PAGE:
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Just disassembled and reassembled my first watch


ColinC

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After watching lots of YouTube videos I thought I would give this a try myself.

I bought myself some tools and a bunch of cheap vintage watches in working condition off eBay and decided to start on what I think was the easiest.

An Everite watch with an AS 1130 movement.

My first aim was just to take it apart and reassemble - No cleaning or lubrication.  I also skipped opening the main spring barrel or taking the cap jewels out of their incabloc settings.

The watch is back together - it worked OK (didn't test accuracy but it ran for at least an hour) before I started but now if you give the balance wheel a puff of air it goes for a few seconds and then stops. It moves the pallet fork and the second hand advances but there is obviously too much resistance somewhere in there.

Is this to be expected since I didn't clean or lubricate?  Or is there another common reason?

The train of wheels all seemed to move nicely before I put the pallet fork back in and with a little wind I could poke that pallet fork back and forth and watch the escape wheel move 1 tooth at time.

All in all I am quite pleased that I managed to do it all without snapping, scratching or losing anything

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Welcome to the forum, Colin. It seems that you got the movement back together without snapping any pivots or losing any parts. That's a good first result! Probably you still have some dirt in the balance pivot jewels, or you inadvertently twisted the hairspring. Good luck finding the fault!

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Hello and welcome to the forum,  there are several possibilities already mentioned dirt etc.  take out the fork and re fit the balance and give it a puff or a light brush to start it moving , should run for a while on its own if free and also check out the spring coils for being stuck together or out of flat.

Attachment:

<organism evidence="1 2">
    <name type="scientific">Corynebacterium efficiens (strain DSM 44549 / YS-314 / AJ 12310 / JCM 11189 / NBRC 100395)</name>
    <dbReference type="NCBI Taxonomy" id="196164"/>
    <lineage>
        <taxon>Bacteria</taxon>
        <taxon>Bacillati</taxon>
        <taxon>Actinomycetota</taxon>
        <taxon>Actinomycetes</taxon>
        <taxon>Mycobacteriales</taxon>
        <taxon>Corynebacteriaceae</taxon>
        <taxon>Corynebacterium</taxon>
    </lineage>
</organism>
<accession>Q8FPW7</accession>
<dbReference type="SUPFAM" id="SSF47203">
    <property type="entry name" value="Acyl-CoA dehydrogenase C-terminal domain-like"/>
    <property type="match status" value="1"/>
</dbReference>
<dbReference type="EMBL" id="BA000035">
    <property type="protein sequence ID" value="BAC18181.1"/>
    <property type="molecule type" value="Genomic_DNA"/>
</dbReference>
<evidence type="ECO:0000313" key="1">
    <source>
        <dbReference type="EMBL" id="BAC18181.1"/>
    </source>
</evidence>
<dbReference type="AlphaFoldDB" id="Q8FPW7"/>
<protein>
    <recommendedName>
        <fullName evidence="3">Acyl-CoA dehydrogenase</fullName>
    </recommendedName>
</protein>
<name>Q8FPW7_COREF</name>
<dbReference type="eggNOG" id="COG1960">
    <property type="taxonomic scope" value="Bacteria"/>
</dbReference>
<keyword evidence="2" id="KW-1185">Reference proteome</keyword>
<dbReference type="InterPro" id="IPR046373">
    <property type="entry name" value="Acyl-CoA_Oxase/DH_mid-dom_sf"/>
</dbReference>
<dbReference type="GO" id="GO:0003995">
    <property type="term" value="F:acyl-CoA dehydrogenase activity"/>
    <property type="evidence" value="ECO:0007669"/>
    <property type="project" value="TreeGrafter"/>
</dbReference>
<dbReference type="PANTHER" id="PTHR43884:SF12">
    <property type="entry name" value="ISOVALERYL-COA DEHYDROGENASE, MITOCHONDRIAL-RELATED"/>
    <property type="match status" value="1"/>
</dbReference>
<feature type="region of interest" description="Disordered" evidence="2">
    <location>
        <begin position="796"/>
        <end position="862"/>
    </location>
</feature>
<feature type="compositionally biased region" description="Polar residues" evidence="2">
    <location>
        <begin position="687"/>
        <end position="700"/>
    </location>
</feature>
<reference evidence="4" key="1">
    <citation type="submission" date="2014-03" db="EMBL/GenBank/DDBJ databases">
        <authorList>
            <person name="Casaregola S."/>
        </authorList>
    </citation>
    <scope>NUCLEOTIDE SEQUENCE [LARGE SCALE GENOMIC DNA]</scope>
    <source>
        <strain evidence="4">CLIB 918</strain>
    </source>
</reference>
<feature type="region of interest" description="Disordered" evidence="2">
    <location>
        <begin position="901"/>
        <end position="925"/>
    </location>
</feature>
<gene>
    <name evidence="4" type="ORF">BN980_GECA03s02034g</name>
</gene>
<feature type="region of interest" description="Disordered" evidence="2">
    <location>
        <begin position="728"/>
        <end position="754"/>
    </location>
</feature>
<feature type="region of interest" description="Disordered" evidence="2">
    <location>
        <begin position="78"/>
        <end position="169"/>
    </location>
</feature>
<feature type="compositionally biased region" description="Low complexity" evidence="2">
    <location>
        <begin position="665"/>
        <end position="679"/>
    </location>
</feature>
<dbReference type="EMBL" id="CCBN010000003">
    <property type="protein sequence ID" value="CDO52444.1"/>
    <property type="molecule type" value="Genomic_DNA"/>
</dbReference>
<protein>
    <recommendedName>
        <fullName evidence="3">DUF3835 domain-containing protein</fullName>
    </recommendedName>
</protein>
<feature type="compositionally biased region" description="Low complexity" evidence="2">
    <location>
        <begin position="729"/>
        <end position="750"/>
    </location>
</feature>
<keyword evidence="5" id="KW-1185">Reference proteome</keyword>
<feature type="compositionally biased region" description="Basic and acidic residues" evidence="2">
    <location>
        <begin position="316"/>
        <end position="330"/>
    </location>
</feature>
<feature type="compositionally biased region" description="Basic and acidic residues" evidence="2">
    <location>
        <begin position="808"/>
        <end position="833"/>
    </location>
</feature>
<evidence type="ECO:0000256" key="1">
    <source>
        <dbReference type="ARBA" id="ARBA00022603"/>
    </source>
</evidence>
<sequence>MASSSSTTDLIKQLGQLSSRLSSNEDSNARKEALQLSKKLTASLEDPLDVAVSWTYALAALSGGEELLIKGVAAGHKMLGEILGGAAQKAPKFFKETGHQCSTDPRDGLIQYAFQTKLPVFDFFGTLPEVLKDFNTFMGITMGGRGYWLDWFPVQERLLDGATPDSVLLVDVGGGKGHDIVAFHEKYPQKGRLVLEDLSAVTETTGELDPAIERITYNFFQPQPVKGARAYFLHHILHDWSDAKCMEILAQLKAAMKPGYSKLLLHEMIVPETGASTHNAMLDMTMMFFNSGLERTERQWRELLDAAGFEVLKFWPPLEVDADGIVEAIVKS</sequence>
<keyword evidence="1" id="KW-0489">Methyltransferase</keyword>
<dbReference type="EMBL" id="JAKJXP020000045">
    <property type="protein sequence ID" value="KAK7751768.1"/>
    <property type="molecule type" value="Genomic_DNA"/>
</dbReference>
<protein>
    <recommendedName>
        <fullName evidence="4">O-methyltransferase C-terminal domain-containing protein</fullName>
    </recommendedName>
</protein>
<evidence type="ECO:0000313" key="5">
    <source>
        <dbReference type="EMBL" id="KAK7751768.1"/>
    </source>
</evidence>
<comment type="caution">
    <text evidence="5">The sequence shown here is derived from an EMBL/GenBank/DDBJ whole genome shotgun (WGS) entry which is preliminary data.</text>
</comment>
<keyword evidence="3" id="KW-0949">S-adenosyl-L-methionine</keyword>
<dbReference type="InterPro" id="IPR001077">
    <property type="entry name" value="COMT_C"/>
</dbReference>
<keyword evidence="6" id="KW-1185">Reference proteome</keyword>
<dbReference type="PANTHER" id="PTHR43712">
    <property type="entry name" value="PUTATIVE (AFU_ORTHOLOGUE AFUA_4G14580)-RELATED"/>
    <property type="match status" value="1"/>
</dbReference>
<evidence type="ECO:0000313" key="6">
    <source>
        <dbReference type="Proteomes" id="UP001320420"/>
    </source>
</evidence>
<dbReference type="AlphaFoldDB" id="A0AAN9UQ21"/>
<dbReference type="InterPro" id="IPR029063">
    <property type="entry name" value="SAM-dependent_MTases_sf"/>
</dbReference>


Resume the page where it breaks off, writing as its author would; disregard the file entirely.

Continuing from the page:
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So the story continues....
I disassembled and reassembled the watch again - It may be my imagination but this 2nd time the train wheels seemed to spin more freely.  But this time I had even more trouble with getting the balance to swing. I even had a go at oiling the cap jewels - another first that went well
I believe I must have stretched or knocked the hairspring  so I removed the spring from the balance wheel - using my hand removal levers and gently had a go at teasing it flat again.  It looked pretty good and I remounted it using hand press tool. All seemed good until I tried to put the stud back in and I discovered I had mounted it upside down.

My 2nd attempt at using using the hand removal levers to remove the spring did not go as well and I destroyed the spring 😞

I have learned a lot from these first few days.

I see cheap balance wheels available online for some movements ($2.5 aliexpress?)  - but can only find balance wheels that cost more than I paid for the watch for an AS 1130 one.


Looks like I need to find a movement to practice taking the balance in and out of that I can get an inexhaustible supply of cheap balance wheels for.... Any recommendations?

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Failure is always going to be your best teacher. Most of my biggest learning curves is when something goes wrong, so destroying a hairspring is something you will do. Good for you to try and remove it and replace again!

The bigger the movement the better to practice with. A Molnija 3602 is a great watch to start on and is practically indestructible. I use it for taster days for students. Or the ETA 6497 clone, called an ST36, or ST3600, which can be bought for about £40 on eBay or from Cousinsuk.com

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If you were me...

I would consider going ahead and spend a reasonable level of money on parts the watch needs. To me, sourcing parts correctly is another skill/knowledge we need to learn in this hobby. It doesn't matter if the parts cost more than the watch in my opinion. Reaching the finish line with a working watch is both the goal and an attitude boost. Chalk the parts cost up to "tuition".